A standing wave

Max, 2010/12/20 

In whitewater streams and rivers, when the water flows with a steady force over a particular geometry it forms what is called a standing wave. This wave is stationary in the stream and maintains its form as long as the river flows with sufficient force. I think the mind, in combination with its environmental context creates a similar phenomenon which we know as self. Just as the standing wave in a stream is always changing, the water droplets are constantly being replaced, so too our sense of self is constantly in flux. The sensory input is always changing, as is the chemical balance that forms the ground for the neurons and synapses that constitute thought. Though there is constant change, there are patterns that repeat over and over again with perhaps very subtle variations. The patterns are taken to be real and substantial, though they are really as impermanent as the sensory input that activates them. For most creatures, the patterns can’t be modified consciously. Even for humans this is a big challenge, but our self-reflecting nature does make it possible. To me, this is really the essence of the insight of the man known as The Buddha which is that we are processes and have the capability of altering ourselves for our greater happiness and that of others. All we need to do is wake up.

Standing waves are great for kayakers and canoeists because they can be played with. A good kayaker can hold his position relative to a standing wave for quite some time. Standing waves aren’t perfect though. There is a natural component of chaos in the system that makes it particularly challenging for the kayaker as they have to make minute adjustments to stay with it. This is where the danger is, but it’s also what makes it fun. Sometimes standing waves intersect with others and the junction between them produces more chaos, but sometimes also a whole new wave when the forces are in harmony. Selves are like this too.

Eventually the stream stops flowing with sufficient force to keep the wave’s form and it collapses. In the following season, when the water attains enough flow, the wave is ‘incarnated’ anew. It’s a different wave, with different water droplets at every moment, but it has a similar form and beauty. In this way there is life after death. The selves that are re-created by the next season’s combination of sensations and neurons are thought to belong to the bearer of the new brain case, but they are no more the property of that brain as they were of the brain in the previous season. Life isn’t really ‘ours’ at all. When we fully realize that, we are truly wise.


  1. Max wrote,

    The above train of thought springs from my ongoing experiments with mindfulness meditation and from readings of a new favorite writer, Stephen Batchelor (Buddhism Without Beliefs, Confessions of a Buddhist Atheist). There’s a great example of his thinking on this subject in a debate with another Buddhist westerner who studied extensively in Tibet, Robert Thurman, on the topic of reincarnation. I believe Batchelor spanks Thurman pretty decisively, but judge for yourself.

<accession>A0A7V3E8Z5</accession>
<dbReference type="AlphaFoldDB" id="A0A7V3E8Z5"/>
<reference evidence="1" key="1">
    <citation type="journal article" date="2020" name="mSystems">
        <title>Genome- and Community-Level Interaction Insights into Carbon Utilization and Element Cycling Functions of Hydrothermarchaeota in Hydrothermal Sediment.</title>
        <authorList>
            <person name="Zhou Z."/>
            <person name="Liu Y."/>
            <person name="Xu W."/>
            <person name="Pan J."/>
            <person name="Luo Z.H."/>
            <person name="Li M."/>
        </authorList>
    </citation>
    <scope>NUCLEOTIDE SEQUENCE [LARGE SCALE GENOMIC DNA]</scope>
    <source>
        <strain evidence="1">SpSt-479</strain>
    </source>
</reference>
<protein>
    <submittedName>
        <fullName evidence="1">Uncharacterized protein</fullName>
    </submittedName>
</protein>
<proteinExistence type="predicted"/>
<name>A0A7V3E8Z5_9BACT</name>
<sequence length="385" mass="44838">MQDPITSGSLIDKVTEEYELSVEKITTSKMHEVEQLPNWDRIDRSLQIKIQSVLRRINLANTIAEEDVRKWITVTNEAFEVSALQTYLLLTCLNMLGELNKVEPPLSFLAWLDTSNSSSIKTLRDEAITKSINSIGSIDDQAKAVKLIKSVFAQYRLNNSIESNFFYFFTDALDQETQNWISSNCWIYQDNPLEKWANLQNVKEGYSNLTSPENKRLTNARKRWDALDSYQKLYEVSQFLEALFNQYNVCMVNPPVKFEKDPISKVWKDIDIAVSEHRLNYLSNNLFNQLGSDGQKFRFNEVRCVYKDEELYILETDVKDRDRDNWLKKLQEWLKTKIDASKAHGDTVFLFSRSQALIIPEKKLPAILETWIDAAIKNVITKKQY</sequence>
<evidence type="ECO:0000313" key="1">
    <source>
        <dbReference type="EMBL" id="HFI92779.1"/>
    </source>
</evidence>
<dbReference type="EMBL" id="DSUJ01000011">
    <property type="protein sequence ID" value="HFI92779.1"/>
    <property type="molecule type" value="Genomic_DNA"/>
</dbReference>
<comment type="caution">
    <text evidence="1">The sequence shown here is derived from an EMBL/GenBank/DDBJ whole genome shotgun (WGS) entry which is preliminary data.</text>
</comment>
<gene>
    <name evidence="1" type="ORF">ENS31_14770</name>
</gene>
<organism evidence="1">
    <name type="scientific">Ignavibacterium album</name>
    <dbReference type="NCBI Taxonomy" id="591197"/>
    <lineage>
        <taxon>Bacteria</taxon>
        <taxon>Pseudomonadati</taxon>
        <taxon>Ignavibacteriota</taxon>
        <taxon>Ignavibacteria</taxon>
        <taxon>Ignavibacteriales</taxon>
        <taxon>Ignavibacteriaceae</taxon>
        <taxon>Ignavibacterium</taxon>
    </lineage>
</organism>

Comment on 2010/12/20 @ 4:05 pm

  2. byronius wrote,

    Very nice. But threatening, on some basic primal level:

    I have weapon. I kill. I am. I.

    Unclenching can be quite frightening.

    Comment on 2010/12/20 @ 6:12 pm

  3. byronius wrote,

    I had this thought today:

    Sometimes you have to flee the interview.

    Comment on 2010/12/20 @ 6:35 pm

  4. SkyHarbor wrote,

    I have brushed against this concept before with respect to consciousness… in the guise of a fuzzy ‘field’ conjecture.

    On a physical level, it should be mentioned that most musical instruments rely on the ‘standing wave’ principle to make sounds. A standing wave (and its harmonic frequencies) are all resonances. Our ears and (indirectly) our minds resonate in sympathetic vibration…

    In the Beginning was the NOTE… the Big Note. 😉

    If there is a better example of EMERGENT behaviour than abstract consciousness ITSELF, please inform me of it! We may even consider each concept as a standing wave of a certain TONE, with a fundamental frequency and a more or less complex harmonic overtone structure…

    In this view, any given ‘concept wave’ might RESONATE with OTHER concept-waves which vibrate in SYMPATHY with that concept, allowing a very rich and original TONE which then might itself be ‘stored’ as a neural network pattern…

    Too far? Too weird? I’m just blue-skyin’ here! ;-}

    Comment on 2010/12/20 @ 8:33 pm

  5. SkyHarbor wrote,

    BTW: Sometimes it IS best to flee the interview!

    Comment on 2010/12/20 @ 8:40 pm

  6. Max wrote,

    Fleeing the interview. Haven’t done that, but it reminds me of an excellent Greenism. I had a summons once long ago for Failure to Appear and dutifully went to the courthouse (with much trepidation). I went into a room where I had to wait an insufferably long time with a bunch of other morons for the legal machinery to get around to dealing with us. Finally, after a couple of hours they called a fifteen minute break. I’d had enough so I split. I mentioned this to Steve a short while later and he said I should soon be receiving a summons for “Failure to Not Disappear.”

    “Too far? Too weird?”

    I don’t think it can ever get too weird. We’re conscious aren’t we?

    Comment on 2010/12/20 @ 11:45 pm

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